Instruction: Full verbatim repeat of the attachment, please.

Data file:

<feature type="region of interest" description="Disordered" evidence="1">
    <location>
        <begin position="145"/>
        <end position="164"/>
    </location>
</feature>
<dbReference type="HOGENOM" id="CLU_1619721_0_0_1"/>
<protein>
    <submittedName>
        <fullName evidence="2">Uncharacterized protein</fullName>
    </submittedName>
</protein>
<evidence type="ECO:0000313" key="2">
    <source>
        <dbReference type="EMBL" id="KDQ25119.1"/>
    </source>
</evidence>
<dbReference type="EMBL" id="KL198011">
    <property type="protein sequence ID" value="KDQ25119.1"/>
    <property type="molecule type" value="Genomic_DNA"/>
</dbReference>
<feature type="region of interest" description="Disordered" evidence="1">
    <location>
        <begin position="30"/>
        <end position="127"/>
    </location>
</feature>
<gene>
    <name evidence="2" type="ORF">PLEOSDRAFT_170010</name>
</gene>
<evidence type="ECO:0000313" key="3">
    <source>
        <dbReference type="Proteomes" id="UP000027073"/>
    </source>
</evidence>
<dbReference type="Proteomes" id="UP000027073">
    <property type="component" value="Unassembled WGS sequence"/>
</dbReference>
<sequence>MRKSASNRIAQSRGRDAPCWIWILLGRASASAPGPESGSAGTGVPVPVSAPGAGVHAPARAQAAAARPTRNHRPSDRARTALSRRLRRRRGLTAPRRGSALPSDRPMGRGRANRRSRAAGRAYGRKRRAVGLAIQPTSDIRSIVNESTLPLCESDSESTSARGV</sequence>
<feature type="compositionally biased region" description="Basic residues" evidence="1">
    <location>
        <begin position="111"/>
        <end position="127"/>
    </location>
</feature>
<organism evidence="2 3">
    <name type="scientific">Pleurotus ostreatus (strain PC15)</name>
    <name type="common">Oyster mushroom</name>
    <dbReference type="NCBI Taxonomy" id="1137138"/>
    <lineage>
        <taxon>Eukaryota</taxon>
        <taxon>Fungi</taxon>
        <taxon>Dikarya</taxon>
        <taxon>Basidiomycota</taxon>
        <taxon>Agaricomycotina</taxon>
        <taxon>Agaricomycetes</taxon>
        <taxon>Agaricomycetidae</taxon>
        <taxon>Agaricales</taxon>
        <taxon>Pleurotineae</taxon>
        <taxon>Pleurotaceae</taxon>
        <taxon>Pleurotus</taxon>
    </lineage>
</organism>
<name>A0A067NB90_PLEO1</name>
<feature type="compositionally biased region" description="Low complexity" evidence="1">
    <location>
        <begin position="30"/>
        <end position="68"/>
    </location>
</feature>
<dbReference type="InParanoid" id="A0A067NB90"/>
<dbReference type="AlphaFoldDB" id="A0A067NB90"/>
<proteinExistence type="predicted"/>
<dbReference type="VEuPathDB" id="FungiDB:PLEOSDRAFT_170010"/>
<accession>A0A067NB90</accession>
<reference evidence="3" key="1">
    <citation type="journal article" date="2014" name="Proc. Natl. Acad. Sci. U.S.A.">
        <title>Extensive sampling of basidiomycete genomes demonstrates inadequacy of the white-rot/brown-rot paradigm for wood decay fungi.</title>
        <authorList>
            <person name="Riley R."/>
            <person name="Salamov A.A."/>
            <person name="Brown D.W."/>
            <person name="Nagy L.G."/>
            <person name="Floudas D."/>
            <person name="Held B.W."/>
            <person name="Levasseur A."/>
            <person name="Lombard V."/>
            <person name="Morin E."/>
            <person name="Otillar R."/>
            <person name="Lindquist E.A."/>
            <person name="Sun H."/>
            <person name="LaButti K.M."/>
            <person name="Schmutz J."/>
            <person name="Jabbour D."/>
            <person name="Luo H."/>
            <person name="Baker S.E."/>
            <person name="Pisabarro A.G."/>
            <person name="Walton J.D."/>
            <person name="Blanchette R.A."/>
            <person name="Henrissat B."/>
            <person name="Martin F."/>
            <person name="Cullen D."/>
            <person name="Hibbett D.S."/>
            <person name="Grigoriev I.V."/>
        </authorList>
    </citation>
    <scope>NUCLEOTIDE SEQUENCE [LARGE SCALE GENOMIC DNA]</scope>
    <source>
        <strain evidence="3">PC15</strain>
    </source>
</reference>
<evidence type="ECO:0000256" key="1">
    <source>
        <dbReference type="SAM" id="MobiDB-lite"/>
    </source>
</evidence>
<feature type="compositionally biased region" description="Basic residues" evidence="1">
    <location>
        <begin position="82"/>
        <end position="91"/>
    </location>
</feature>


<feature type="region of interest" description="Disordered" evidence="1">
    <location>
        <begin position="145"/>
        <end position="164"/>
    </location>
</feature>
<dbReference type="HOGENOM" id="CLU_1619721_0_0_1"/>
<protein>
    <submittedName>
        <fullName evidence="2">Uncharacterized protein</fullName>
    </submittedName>
</protein>
<evidence type="ECO:0000313" key="2">
    <source>
        <dbReference type="EMBL" id="KDQ25119.1"/>
    </source>
</evidence>
<dbReference type="EMBL" id="KL198011">
    <property type="protein sequence ID" value="KDQ25119.1"/>
    <property type="molecule type" value="Genomic_DNA"/>
</dbReference>
<feature type="region of interest" description="Disordered" evidence="1">
    <location>
        <begin position="30"/>
        <end position="127"/>
    </location>
</feature>
<gene>
    <name evidence="2" type="ORF">PLEOSDRAFT_170010</name>
</gene>
<evidence type="ECO:0000313" key="3">
    <source>
        <dbReference type="Proteomes" id="UP000027073"/>
    </source>
</evidence>
<dbReference type="Proteomes" id="UP000027073">
    <property type="component" value="Unassembled WGS sequence"/>
</dbReference>
<sequence>MRKSASNRIAQSRGRDAPCWIWILLGRASASAPGPESGSAGTGVPVPVSAPGAGVHAPARAQAAAARPTRNHRPSDRARTALSRRLRRRRGLTAPRRGSALPSDRPMGRGRANRRSRAAGRAYGRKRRAVGLAIQPTSDIRSIVNESTLPLCESDSESTSARGV</sequence>
<feature type="compositionally biased region" description="Basic residues" evidence="1">
    <location>
        <begin position="111"/>
        <end position="127"/>
    </location>
</feature>
<organism evidence="2 3">
    <name type="scientific">Pleurotus ostreatus (strain PC15)</name>
    <name type="common">Oyster mushroom</name>
    <dbReference type="NCBI Taxonomy" id="1137138"/>
    <lineage>
        <taxon>Eukaryota</taxon>
        <taxon>Fungi</taxon>
        <taxon>Dikarya</taxon>
        <taxon>Basidiomycota</taxon>
        <taxon>Agaricomycotina</taxon>
        <taxon>Agaricomycetes</taxon>
        <taxon>Agaricomycetidae</taxon>
        <taxon>Agaricales</taxon>
        <taxon>Pleurotineae</taxon>
        <taxon>Pleurotaceae</taxon>
        <taxon>Pleurotus</taxon>
    </lineage>
</organism>
<name>A0A067NB90_PLEO1</name>
<feature type="compositionally biased region" description="Low complexity" evidence="1">
    <location>
        <begin position="30"/>
        <end position="68"/>
    </location>
</feature>
<dbReference type="InParanoid" id="A0A067NB90"/>
<dbReference type="AlphaFoldDB" id="A0A067NB90"/>
<proteinExistence type="predicted"/>
<dbReference type="VEuPathDB" id="FungiDB:PLEOSDRAFT_170010"/>
<accession>A0A067NB90</accession>
<reference evidence="3" key="1">
    <citation type="journal article" date="2014" name="Proc. Natl. Acad. Sci. U.S.A.">
        <title>Extensive sampling of basidiomycete genomes demonstrates inadequacy of the white-rot/brown-rot paradigm for wood decay fungi.</title>
        <authorList>
            <person name="Riley R."/>
            <person name="Salamov A.A."/>
            <person name="Brown D.W."/>
            <person name="Nagy L.G."/>
            <person name="Floudas D."/>
            <person name="Held B.W."/>
            <person name="Levasseur A."/>
            <person name="Lombard V."/>
            <person name="Morin E."/>
            <person name="Otillar R."/>
            <person name="Lindquist E.A."/>
            <person name="Sun H."/>
            <person name="LaButti K.M."/>
            <person name="Schmutz J."/>
            <person name="Jabbour D."/>
            <person name="Luo H."/>
            <person name="Baker S.E."/>
            <person name="Pisabarro A.G."/>
            <person name="Walton J.D."/>
            <person name="Blanchette R.A."/>
            <person name="Henrissat B."/>
            <person name="Martin F."/>
            <person name="Cullen D."/>
            <person name="Hibbett D.S."/>
            <person name="Grigoriev I.V."/>
        </authorList>
    </citation>
    <scope>NUCLEOTIDE SEQUENCE [LARGE SCALE GENOMIC DNA]</scope>
    <source>
        <strain evidence="3">PC15</strain>
    </source>
</reference>
<evidence type="ECO:0000256" key="1">
    <source>
        <dbReference type="SAM" id="MobiDB-lite"/>
    </source>
</evidence>
<feature type="compositionally biased region" description="Basic residues" evidence="1">
    <location>
        <begin position="82"/>
        <end position="91"/>
    </location>
</feature>